Elena Brebenel

Can biomimicry help design furnishings for the domestic environment that improve air quality?

Central Saint Martins

My research practice is at the intersection of design and science and is driven by research into biomimicry. Biomimicry (bios ‘life’, mimesis ‘imitate’) refers to learning from nature, copying its models and using them to create innovative designs that improve our world (Benyus, 1998).My work focuses on indoor air pollution.

In the domestic environment we are constantly exposed to the hidden effects of biotic (microbial) and abiotic (chemical) factors that cause poor indoor air and have a negative impact on our health. The World Health Organisation report on indoor air quality states that ‘indoor air pollution – such as from dampness, mould, chemicals and other biological agents – is a major cause of morbidity and mortality worldwide’ (2009, p.XI). In this context the proposed research addresses the following question: can biomimicry help develop design prototypes for furnishings that generate better quality domestic air by diminishing or counteracting the harmful effects of indoor pollution?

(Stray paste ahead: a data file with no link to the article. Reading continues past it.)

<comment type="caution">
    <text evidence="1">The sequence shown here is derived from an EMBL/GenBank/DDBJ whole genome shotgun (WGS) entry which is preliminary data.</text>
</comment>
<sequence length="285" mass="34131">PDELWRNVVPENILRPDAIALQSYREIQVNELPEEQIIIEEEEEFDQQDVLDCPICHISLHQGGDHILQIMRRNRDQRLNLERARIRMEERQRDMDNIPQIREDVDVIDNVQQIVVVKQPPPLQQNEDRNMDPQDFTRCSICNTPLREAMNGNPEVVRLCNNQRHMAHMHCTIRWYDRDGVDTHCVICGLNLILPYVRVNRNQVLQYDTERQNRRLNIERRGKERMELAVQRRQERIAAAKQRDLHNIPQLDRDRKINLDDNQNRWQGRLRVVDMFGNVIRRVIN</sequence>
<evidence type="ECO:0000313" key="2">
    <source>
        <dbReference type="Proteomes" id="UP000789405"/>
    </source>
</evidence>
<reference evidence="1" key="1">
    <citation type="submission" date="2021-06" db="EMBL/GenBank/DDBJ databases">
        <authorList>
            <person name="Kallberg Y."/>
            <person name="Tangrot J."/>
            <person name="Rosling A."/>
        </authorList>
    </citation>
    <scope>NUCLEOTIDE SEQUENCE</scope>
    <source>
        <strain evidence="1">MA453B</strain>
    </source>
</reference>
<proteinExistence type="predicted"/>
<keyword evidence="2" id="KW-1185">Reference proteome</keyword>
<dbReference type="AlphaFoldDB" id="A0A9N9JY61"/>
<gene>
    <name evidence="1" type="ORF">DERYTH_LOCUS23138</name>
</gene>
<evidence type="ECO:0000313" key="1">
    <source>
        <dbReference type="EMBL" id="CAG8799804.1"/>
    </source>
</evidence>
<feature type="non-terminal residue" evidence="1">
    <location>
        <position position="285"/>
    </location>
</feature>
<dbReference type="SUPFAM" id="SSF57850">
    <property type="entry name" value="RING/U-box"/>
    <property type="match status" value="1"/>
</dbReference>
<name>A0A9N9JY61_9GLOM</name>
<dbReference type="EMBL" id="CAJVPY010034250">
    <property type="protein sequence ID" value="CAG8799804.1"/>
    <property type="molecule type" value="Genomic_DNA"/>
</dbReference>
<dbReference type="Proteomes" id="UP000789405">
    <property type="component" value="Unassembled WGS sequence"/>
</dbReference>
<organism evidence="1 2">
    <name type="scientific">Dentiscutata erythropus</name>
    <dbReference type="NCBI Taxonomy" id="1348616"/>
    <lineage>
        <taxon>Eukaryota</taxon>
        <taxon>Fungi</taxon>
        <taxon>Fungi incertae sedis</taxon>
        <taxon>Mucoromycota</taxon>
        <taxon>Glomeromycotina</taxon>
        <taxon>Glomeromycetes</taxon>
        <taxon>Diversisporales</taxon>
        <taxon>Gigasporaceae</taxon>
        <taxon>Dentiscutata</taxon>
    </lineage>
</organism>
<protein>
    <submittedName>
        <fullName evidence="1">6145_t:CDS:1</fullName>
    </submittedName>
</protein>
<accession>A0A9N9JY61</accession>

This practice-based doctorate investigates models in nature able to efficiently deal with microbial and chemical pollution, and explores how these models can be used to address the problem of polluted indoor air. The aim is to generate knowledge specifically related to design involving biomimicry, which will be materialised through the creation of innovative biomimetic design prototypes for furnishings that will positively affect the quality of air in home environments. 

Supervisors:

Director of Studies: Professor Carole Collet

Co-supervisor: Prof Janet McDonnell

Co-supervisor: Dr Kate Goldsworthy